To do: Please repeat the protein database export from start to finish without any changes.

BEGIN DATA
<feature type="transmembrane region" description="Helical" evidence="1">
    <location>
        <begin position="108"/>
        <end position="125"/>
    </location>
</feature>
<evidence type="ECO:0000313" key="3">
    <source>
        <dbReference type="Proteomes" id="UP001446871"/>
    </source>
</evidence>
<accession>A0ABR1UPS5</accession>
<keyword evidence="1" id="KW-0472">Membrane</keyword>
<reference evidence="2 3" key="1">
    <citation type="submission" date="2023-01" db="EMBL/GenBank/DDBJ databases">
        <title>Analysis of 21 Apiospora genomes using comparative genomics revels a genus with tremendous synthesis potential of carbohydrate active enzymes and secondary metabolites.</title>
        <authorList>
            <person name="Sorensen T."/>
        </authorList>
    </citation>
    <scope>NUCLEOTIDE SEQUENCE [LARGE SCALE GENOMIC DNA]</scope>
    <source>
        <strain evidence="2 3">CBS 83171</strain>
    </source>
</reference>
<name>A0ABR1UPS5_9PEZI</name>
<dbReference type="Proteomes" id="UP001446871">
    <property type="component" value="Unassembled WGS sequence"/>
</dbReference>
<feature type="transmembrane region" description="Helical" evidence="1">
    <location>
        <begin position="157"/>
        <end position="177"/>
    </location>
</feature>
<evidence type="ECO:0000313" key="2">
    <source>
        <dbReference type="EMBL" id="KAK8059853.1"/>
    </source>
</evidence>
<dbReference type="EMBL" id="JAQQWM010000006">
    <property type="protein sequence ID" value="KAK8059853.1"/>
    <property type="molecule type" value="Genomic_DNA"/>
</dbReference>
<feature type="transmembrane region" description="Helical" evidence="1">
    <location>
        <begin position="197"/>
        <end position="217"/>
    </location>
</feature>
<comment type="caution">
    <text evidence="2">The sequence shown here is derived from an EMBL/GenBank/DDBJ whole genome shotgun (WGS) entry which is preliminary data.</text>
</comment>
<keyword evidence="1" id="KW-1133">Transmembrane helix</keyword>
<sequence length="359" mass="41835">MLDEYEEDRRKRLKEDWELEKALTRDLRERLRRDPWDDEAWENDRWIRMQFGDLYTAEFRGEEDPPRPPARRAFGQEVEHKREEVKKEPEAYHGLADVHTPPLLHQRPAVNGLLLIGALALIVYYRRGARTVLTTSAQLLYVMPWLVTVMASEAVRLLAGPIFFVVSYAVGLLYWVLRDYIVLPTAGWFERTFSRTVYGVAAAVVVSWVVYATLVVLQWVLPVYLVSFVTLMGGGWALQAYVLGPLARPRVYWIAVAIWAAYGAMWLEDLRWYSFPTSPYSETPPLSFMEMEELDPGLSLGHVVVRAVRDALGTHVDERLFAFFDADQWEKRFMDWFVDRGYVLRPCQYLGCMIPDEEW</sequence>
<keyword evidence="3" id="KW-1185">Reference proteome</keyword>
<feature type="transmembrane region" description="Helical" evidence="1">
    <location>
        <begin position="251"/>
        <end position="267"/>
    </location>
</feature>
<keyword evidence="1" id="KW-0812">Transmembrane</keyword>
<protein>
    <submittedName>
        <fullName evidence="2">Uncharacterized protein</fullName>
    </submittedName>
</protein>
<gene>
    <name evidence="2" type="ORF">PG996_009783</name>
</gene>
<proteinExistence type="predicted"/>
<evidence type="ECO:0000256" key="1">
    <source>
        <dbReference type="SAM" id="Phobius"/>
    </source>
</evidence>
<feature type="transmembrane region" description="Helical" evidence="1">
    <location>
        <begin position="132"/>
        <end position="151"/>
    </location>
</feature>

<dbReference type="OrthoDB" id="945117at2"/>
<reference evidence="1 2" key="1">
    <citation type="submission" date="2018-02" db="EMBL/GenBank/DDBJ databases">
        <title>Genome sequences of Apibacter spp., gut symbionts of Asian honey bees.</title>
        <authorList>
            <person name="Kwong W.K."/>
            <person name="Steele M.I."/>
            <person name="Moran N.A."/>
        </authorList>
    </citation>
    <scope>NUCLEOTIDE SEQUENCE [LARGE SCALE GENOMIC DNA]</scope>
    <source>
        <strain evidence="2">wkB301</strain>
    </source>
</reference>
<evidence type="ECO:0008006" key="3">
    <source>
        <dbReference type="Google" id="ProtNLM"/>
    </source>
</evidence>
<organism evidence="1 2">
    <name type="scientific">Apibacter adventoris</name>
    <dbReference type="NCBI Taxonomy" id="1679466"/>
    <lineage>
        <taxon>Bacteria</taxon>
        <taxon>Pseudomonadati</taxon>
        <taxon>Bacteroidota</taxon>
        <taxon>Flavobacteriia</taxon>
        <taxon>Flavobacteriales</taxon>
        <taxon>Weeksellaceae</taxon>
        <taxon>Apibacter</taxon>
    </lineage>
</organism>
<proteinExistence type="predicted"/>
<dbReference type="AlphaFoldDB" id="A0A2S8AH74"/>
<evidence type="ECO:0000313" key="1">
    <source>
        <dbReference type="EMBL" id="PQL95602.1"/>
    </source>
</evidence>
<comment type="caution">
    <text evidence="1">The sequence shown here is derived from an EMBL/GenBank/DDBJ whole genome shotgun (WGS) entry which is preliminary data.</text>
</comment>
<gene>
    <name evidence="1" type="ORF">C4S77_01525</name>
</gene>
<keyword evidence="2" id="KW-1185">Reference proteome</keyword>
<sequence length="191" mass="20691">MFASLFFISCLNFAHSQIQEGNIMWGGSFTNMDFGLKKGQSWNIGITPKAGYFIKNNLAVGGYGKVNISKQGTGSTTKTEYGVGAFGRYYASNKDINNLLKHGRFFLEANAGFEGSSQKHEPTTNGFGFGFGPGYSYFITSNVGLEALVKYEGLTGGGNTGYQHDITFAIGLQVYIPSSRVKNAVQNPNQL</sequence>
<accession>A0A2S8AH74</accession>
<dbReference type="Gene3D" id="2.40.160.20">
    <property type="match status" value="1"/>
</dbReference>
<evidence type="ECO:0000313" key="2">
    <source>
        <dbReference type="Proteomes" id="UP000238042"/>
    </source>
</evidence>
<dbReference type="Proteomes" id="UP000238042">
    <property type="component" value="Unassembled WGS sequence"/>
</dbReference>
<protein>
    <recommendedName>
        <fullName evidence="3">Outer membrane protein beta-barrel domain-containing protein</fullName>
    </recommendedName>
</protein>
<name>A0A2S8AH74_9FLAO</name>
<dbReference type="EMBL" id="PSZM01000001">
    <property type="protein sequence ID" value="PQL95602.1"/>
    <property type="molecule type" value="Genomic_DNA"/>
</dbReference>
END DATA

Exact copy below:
<feature type="transmembrane region" description="Helical" evidence="1">
    <location>
        <begin position="108"/>
        <end position="125"/>
    </location>
</feature>
<evidence type="ECO:0000313" key="3">
    <source>
        <dbReference type="Proteomes" id="UP001446871"/>
    </source>
</evidence>
<accession>A0ABR1UPS5</accession>
<keyword evidence="1" id="KW-0472">Membrane</keyword>
<reference evidence="2 3" key="1">
    <citation type="submission" date="2023-01" db="EMBL/GenBank/DDBJ databases">
        <title>Analysis of 21 Apiospora genomes using comparative genomics revels a genus with tremendous synthesis potential of carbohydrate active enzymes and secondary metabolites.</title>
        <authorList>
            <person name="Sorensen T."/>
        </authorList>
    </citation>
    <scope>NUCLEOTIDE SEQUENCE [LARGE SCALE GENOMIC DNA]</scope>
    <source>
        <strain evidence="2 3">CBS 83171</strain>
    </source>
</reference>
<name>A0ABR1UPS5_9PEZI</name>
<dbReference type="Proteomes" id="UP001446871">
    <property type="component" value="Unassembled WGS sequence"/>
</dbReference>
<feature type="transmembrane region" description="Helical" evidence="1">
    <location>
        <begin position="157"/>
        <end position="177"/>
    </location>
</feature>
<evidence type="ECO:0000313" key="2">
    <source>
        <dbReference type="EMBL" id="KAK8059853.1"/>
    </source>
</evidence>
<dbReference type="EMBL" id="JAQQWM010000006">
    <property type="protein sequence ID" value="KAK8059853.1"/>
    <property type="molecule type" value="Genomic_DNA"/>
</dbReference>
<feature type="transmembrane region" description="Helical" evidence="1">
    <location>
        <begin position="197"/>
        <end position="217"/>
    </location>
</feature>
<comment type="caution">
    <text evidence="2">The sequence shown here is derived from an EMBL/GenBank/DDBJ whole genome shotgun (WGS) entry which is preliminary data.</text>
</comment>
<keyword evidence="1" id="KW-1133">Transmembrane helix</keyword>
<sequence length="359" mass="41835">MLDEYEEDRRKRLKEDWELEKALTRDLRERLRRDPWDDEAWENDRWIRMQFGDLYTAEFRGEEDPPRPPARRAFGQEVEHKREEVKKEPEAYHGLADVHTPPLLHQRPAVNGLLLIGALALIVYYRRGARTVLTTSAQLLYVMPWLVTVMASEAVRLLAGPIFFVVSYAVGLLYWVLRDYIVLPTAGWFERTFSRTVYGVAAAVVVSWVVYATLVVLQWVLPVYLVSFVTLMGGGWALQAYVLGPLARPRVYWIAVAIWAAYGAMWLEDLRWYSFPTSPYSETPPLSFMEMEELDPGLSLGHVVVRAVRDALGTHVDERLFAFFDADQWEKRFMDWFVDRGYVLRPCQYLGCMIPDEEW</sequence>
<keyword evidence="3" id="KW-1185">Reference proteome</keyword>
<feature type="transmembrane region" description="Helical" evidence="1">
    <location>
        <begin position="251"/>
        <end position="267"/>
    </location>
</feature>
<keyword evidence="1" id="KW-0812">Transmembrane</keyword>
<protein>
    <submittedName>
        <fullName evidence="2">Uncharacterized protein</fullName>
    </submittedName>
</protein>
<gene>
    <name evidence="2" type="ORF">PG996_009783</name>
</gene>
<proteinExistence type="predicted"/>
<evidence type="ECO:0000256" key="1">
    <source>
        <dbReference type="SAM" id="Phobius"/>
    </source>
</evidence>
<feature type="transmembrane region" description="Helical" evidence="1">
    <location>
        <begin position="132"/>
        <end position="151"/>
    </location>
</feature>

<dbReference type="OrthoDB" id="945117at2"/>
<reference evidence="1 2" key="1">
    <citation type="submission" date="2018-02" db="EMBL/GenBank/DDBJ databases">
        <title>Genome sequences of Apibacter spp., gut symbionts of Asian honey bees.</title>
        <authorList>
            <person name="Kwong W.K."/>
            <person name="Steele M.I."/>
            <person name="Moran N.A."/>
        </authorList>
    </citation>
    <scope>NUCLEOTIDE SEQUENCE [LARGE SCALE GENOMIC DNA]</scope>
    <source>
        <strain evidence="2">wkB301</strain>
    </source>
</reference>
<evidence type="ECO:0008006" key="3">
    <source>
        <dbReference type="Google" id="ProtNLM"/>
    </source>
</evidence>
<organism evidence="1 2">
    <name type="scientific">Apibacter adventoris</name>
    <dbReference type="NCBI Taxonomy" id="1679466"/>
    <lineage>
        <taxon>Bacteria</taxon>
        <taxon>Pseudomonadati</taxon>
        <taxon>Bacteroidota</taxon>
        <taxon>Flavobacteriia</taxon>
        <taxon>Flavobacteriales</taxon>
        <taxon>Weeksellaceae</taxon>
        <taxon>Apibacter</taxon>
    </lineage>
</organism>
<proteinExistence type="predicted"/>
<dbReference type="AlphaFoldDB" id="A0A2S8AH74"/>
<evidence type="ECO:0000313" key="1">
    <source>
        <dbReference type="EMBL" id="PQL95602.1"/>
    </source>
</evidence>
<comment type="caution">
    <text evidence="1">The sequence shown here is derived from an EMBL/GenBank/DDBJ whole genome shotgun (WGS) entry which is preliminary data.</text>
</comment>
<gene>
    <name evidence="1" type="ORF">C4S77_01525</name>
</gene>
<keyword evidence="2" id="KW-1185">Reference proteome</keyword>
<sequence length="191" mass="20691">MFASLFFISCLNFAHSQIQEGNIMWGGSFTNMDFGLKKGQSWNIGITPKAGYFIKNNLAVGGYGKVNISKQGTGSTTKTEYGVGAFGRYYASNKDINNLLKHGRFFLEANAGFEGSSQKHEPTTNGFGFGFGPGYSYFITSNVGLEALVKYEGLTGGGNTGYQHDITFAIGLQVYIPSSRVKNAVQNPNQL</sequence>
<accession>A0A2S8AH74</accession>
<dbReference type="Gene3D" id="2.40.160.20">
    <property type="match status" value="1"/>
</dbReference>
<evidence type="ECO:0000313" key="2">
    <source>
        <dbReference type="Proteomes" id="UP000238042"/>
    </source>
</evidence>
<dbReference type="Proteomes" id="UP000238042">
    <property type="component" value="Unassembled WGS sequence"/>
</dbReference>
<protein>
    <recommendedName>
        <fullName evidence="3">Outer membrane protein beta-barrel domain-containing protein</fullName>
    </recommendedName>
</protein>
<name>A0A2S8AH74_9FLAO</name>
<dbReference type="EMBL" id="PSZM01000001">
    <property type="protein sequence ID" value="PQL95602.1"/>
    <property type="molecule type" value="Genomic_DNA"/>
</dbReference>